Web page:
As police began their investigation, Mina’s bank told them they had noticed a series of bounced checks tied to her business in recent weeks. Once they started looking at the books of the Mira Vista Care Center, they discovered it had been defrauded of over $34,000 and that many of its financial records were missing from the office. Only two people were authorized to sign checks on behalf of the nursing home; Mina Pajela and Kerri Fae Brown.
When police interviewed Brown on April 27, she insisted she was innocent. She claimed on the day of the murder, she was at Utah Lake with her family, having a day at the park. Later, when witnesses saw a woman who matched her appearance fleeing from the car which contained Pajela’s dead body, she claimed she was shopping at Target. “She was deceptive,” says Chief Cullimore. “She would avoid answering questions. She would never volunteer any information.”
Days later, detectives executed a search warrant on Kerri’s home and found the missing financial records from the Mira Vista Care Center. They also found a photo from Utah Lake from the day of the murder and confiscated the clothes Kerri was wearing in it for possible testing.
In early May, Utah police traveled to Arizona to interview Matt Misino. He admitted being in Utah on the day of the murder, and at first denied any knowledge of the murder, before changing his tune. “He accused Kerri Brown of killing Mina,” Chief Cullimore told “Snapped.” “He made a statement that he thought she should be arrested for it.”
Misino told investigators his service weapon was missing the day of the shooting. When he asked Kerri about it, she said she wanted to secure it, and moved it. Detectives sent the gun off for ballistics testing. When the results came back they showed traces of Mina Pajela’s blood inside the actual barrel. In April of 2002, police arrested Kerri Brown for the murder of Mina Pajela and the embezzlement of funds from her business. “I was a little shocked to say the least. I was devastated,” Kerri told “Snapped.”
A preliminary hearing was scheduled for October 22 but before it began new prosecutor Sherry Ragan dismissed the charges, feeling there wasn’t enough evidence to secure a conviction. The investigation, however, didn’t end. Detectives looked into Brown’s alibi for the night of the shooting. Her cell phone records revealed she had been near the Eagle Lodge when she said she had been shopping at Target. They also tested the clothing she was wearing on the day of the shooting, which revealed gunshot residue.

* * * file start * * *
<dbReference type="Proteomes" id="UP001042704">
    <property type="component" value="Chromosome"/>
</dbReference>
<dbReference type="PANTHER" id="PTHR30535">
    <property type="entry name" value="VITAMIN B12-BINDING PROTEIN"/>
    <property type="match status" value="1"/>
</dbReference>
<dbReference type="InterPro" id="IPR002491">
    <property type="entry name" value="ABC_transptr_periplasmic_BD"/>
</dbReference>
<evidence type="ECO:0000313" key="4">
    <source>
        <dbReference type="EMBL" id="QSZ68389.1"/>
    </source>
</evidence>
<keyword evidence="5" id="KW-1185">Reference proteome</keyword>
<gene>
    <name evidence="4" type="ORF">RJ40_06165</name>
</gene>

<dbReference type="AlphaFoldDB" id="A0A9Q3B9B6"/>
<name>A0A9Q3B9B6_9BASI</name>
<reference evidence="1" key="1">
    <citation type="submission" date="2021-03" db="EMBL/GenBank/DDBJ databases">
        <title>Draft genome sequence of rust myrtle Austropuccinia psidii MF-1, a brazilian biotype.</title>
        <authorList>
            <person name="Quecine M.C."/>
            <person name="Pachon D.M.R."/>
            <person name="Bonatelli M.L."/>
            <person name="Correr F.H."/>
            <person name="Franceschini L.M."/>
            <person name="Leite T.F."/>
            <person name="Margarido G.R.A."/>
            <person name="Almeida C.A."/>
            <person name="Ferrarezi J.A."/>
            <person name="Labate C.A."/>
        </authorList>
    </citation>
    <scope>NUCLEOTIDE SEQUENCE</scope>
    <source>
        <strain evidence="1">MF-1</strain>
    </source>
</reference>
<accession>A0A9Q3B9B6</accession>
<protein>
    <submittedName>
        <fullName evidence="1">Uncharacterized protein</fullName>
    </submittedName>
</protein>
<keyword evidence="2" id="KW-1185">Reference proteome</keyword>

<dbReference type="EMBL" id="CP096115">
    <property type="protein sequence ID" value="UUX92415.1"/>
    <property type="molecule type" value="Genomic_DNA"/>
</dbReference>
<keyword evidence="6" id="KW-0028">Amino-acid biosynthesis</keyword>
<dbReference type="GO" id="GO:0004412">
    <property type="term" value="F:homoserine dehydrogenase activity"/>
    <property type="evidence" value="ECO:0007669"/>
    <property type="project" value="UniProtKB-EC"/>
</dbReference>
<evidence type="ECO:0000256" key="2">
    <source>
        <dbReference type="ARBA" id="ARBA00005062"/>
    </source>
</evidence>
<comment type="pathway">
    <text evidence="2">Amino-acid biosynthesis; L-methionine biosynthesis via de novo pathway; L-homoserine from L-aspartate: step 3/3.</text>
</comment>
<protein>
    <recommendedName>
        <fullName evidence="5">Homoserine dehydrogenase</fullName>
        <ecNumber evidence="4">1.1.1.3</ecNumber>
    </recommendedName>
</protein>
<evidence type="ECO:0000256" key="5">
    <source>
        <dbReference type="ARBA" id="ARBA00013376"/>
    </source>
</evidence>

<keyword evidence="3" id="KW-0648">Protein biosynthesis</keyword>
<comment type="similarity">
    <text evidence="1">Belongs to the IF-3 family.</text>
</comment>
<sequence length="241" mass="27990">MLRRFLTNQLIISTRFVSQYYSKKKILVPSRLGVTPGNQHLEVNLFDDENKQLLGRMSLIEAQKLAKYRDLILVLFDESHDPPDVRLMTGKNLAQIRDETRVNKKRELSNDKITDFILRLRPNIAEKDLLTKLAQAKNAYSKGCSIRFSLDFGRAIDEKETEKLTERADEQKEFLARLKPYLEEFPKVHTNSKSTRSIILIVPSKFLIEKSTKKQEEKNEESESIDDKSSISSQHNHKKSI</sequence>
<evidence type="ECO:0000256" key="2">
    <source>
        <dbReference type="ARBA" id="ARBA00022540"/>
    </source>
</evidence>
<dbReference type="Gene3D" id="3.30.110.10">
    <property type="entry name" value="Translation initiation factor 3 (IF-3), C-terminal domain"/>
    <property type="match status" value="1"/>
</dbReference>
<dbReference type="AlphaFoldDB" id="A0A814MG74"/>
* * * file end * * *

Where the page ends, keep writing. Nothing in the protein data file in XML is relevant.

In April 2004, Kerri Brown was re-charged with two felony counts of theft and first-degree murder. Her preliminary trial began that August, and if a judge determined there was enough evidence to prosecute, Kerri would face the possibility of life in prison. According to the Arizona Daily Sun, friends of Mina Pajela told investigators she had discovered Brown was stealing from her right before her death. There was also testimony from witnesses at the Eagle Lodge parking lot, who said Brown resembled the woman fleeing from the burning car. The judge felt there was enough there to bring a prosecution, but the state still worried it lacked sufficient evidence -- and a plea deal was offered.
On August 1, 2005, Kerri Brown pleaded no contest to second-degree manslaughter for the death of Mina Pajela, as well as a second-degree felony charge of theft by deception. By pleading no contest, she didn’t admit any guilt, but still accepted the legal consequences of a guilty plea. If she had hoped the plea would bring a merciful sentence, she would be disappointed. On October 13, according to the Deseret News, she received the maximum sentence of 15 years each for both counts, the two sentences were to be served consecutively. Brown told “Snapped,” “I was tired, honestly I was so tired of fighting it and it had been going on for so long. I did not want my family going through that anymore.”
She also told a judge: "It is assumed that I am admitting guilt [with the no-contest plea]. I assure you I am not. I have never admitted to any involvement."
Brown now admits she stole money from Mina Pajela, but insists she had nothing to do with her murder. According to Salt Lake City’s KSL, prosecutors believe that until she accepts responsibility for Pajela’s death, it is unlikely the Board of Pardons will consider offering her parole, which means she could serve her full 30-year sentence, if she lives that long. Now in her mid-50s, she is currently serving out her sentence at Utah State Prison.